Have it your way: Using retail customization to drive brand engagement.

One of the most interesting marketing developments of this past decade has been watching Chris Anderson’s 2004 concept of the Long Tail play out across retail– specifically companies inviting fans to customize products. Recently the Wall Street Journal ran a story about Keds shoe company inviting customers to design their own shoes. Champion has also gotten into the act, but in a more limited way, by running design contests, then producing the winning design, while Nike has been in the customization business for nearly 10 years with NikeID. Next year Coca Cola will see a more widespread distribution of its Freestyle soda fountain that invites consumers to mix their own flavors, ultimately offering over a hundred different choices. Sweet-toothed consumers can even customize their own M&Ms. Here in the Pacific Northwest, the hipsters at Jones soda just launched an iPhone app inviting users to generate a photo for their very own customized Jones six-pack. Customization of mass marketed goods isn’t new for brands; some would say it started with Burger King in the 70s: Although this funky version is my favorite: Four decades later the trend has continued with online businesses like Cafe Press, Zazzle and Threadless letting customers design and even market customized tee shirts, mugs, mouse pads and other tchotchkes. But it’s not just packaged goods makers getting into the game. Global brand Toyota recognizes that customization begets brand loyalty by offering customers the ability to customize a Scion; Ford offered tricked-out cars with the roll out of its new Fiesta at the 2009 Auto Show. What does retail customization mean for marketing? Many a brand manager wouldn’t...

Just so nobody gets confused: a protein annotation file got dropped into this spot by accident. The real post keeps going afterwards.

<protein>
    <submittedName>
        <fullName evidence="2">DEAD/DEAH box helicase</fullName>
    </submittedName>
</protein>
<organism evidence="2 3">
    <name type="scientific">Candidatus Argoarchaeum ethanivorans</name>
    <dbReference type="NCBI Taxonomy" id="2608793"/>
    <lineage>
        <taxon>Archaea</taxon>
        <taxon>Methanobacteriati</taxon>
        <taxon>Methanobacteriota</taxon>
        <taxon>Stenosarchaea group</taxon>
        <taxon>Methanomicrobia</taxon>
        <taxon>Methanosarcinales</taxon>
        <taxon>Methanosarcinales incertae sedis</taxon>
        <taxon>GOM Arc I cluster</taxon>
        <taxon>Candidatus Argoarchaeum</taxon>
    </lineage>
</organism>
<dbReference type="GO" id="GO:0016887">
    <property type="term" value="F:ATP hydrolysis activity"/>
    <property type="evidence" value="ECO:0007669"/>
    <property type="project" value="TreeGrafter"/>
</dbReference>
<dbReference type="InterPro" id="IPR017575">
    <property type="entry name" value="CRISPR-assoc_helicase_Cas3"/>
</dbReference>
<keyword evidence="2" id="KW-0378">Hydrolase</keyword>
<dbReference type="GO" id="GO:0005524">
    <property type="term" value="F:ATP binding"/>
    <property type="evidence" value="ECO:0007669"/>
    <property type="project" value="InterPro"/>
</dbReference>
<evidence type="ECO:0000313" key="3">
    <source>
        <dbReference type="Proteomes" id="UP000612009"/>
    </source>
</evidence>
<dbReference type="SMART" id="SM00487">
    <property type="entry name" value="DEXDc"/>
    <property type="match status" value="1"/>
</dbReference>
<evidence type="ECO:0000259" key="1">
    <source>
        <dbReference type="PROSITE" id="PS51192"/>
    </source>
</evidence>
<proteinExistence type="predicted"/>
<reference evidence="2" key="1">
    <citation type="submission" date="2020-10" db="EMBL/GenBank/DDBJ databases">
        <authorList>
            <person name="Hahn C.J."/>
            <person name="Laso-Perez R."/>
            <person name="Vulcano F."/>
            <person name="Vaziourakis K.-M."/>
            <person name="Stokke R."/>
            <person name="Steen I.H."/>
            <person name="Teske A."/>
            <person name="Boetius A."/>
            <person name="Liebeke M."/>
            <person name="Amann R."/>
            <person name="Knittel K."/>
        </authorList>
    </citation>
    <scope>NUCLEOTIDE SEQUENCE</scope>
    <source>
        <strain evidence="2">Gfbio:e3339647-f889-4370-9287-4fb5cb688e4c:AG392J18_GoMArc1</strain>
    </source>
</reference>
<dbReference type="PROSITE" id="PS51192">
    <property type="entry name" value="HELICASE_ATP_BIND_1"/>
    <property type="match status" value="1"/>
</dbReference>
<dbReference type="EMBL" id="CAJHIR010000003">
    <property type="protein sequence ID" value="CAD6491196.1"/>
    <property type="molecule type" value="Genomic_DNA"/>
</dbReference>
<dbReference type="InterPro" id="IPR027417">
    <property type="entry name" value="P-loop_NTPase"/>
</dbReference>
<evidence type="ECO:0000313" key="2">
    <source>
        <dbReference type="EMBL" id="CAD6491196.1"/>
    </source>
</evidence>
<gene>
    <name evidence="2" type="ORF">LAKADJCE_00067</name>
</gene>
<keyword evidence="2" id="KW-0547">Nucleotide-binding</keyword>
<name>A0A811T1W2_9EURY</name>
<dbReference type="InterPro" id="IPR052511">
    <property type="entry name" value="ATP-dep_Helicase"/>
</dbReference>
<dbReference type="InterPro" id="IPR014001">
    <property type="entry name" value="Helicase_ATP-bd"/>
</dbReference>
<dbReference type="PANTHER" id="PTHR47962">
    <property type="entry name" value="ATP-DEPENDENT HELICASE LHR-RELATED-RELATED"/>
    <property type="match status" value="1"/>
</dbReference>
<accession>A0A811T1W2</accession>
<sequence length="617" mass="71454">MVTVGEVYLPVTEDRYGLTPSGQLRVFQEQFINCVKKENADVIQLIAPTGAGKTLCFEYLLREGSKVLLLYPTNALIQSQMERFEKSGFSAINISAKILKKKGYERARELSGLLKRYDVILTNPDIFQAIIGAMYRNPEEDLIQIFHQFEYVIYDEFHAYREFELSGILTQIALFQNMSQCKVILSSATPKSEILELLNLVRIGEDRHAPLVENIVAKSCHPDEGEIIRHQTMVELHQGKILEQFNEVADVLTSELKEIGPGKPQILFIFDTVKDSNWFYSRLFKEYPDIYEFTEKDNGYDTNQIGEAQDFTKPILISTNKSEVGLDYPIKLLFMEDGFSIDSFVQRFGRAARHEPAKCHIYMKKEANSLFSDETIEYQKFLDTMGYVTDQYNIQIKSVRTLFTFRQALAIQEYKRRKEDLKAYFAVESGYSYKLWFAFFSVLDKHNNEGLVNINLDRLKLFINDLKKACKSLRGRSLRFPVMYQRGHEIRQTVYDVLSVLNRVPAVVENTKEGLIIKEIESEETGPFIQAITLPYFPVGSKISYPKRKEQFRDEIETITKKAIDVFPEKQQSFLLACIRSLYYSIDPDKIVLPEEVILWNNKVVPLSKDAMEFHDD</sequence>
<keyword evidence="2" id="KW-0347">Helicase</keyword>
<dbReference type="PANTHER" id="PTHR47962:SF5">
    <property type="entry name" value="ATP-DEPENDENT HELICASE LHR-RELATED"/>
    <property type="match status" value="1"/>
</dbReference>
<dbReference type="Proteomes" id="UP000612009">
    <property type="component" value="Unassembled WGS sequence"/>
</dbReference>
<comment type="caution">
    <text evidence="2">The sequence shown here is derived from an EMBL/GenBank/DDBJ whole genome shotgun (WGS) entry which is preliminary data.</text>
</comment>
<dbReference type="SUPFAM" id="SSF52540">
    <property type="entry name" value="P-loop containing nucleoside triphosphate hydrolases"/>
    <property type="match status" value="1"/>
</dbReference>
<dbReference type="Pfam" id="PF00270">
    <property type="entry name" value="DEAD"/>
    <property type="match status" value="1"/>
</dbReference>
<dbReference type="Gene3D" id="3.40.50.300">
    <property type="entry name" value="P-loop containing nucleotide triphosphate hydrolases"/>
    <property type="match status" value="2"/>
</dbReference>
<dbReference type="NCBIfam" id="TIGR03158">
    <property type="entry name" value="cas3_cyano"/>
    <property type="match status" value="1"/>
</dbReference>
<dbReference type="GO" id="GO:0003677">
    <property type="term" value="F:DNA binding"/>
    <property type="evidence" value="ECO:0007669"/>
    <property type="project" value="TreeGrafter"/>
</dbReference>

Have it your way: Using retail customization to drive brand engagement.

One of the most interesting marketing developments of this past decade has been watching Chris Anderson’s 2004 concept of the Long Tail play out across retail– specifically companies inviting fans to customize products. Recently the Wall Street Journal ran a story about Keds shoe company inviting customers to design their own shoes. Champion has also gotten into the act, but in a more limited way, by running design contests, then producing the winning design, while Nike has been in the customization business for nearly 10 years with NikeID. Next year Coca Cola will see a more widespread distribution of its Freestyle soda fountain that invites consumers to mix their own flavors, ultimately offering over a hundred different choices. Sweet-toothed consumers can even customize their own M&Ms. Here in the Pacific Northwest, the hipsters at Jones soda just launched an iPhone app inviting users to generate a photo for their very own customized Jones six-pack. Customization of mass marketed goods isn’t new for brands; some would say it started with Burger King in the 70s: Although this funky version is my favorite: Four decades later the trend has continued with online businesses like Cafe Press, Zazzle and Threadless letting customers design and even market customized tee shirts, mugs, mouse pads and other tchotchkes.  But it’s not just packaged goods makers getting into the game. Global brand, Toyota, recognizes  that customization begets brand loyalty by offering customers the ability to customize a Scion; Ford offered tricked-out cars with the roll out of its new Fiesta at the 2009 Auto Show. What does retail customization mean for marketing? Many a brand manager wouldn’t dare undertake a marketing initiative that they couldn’t tie...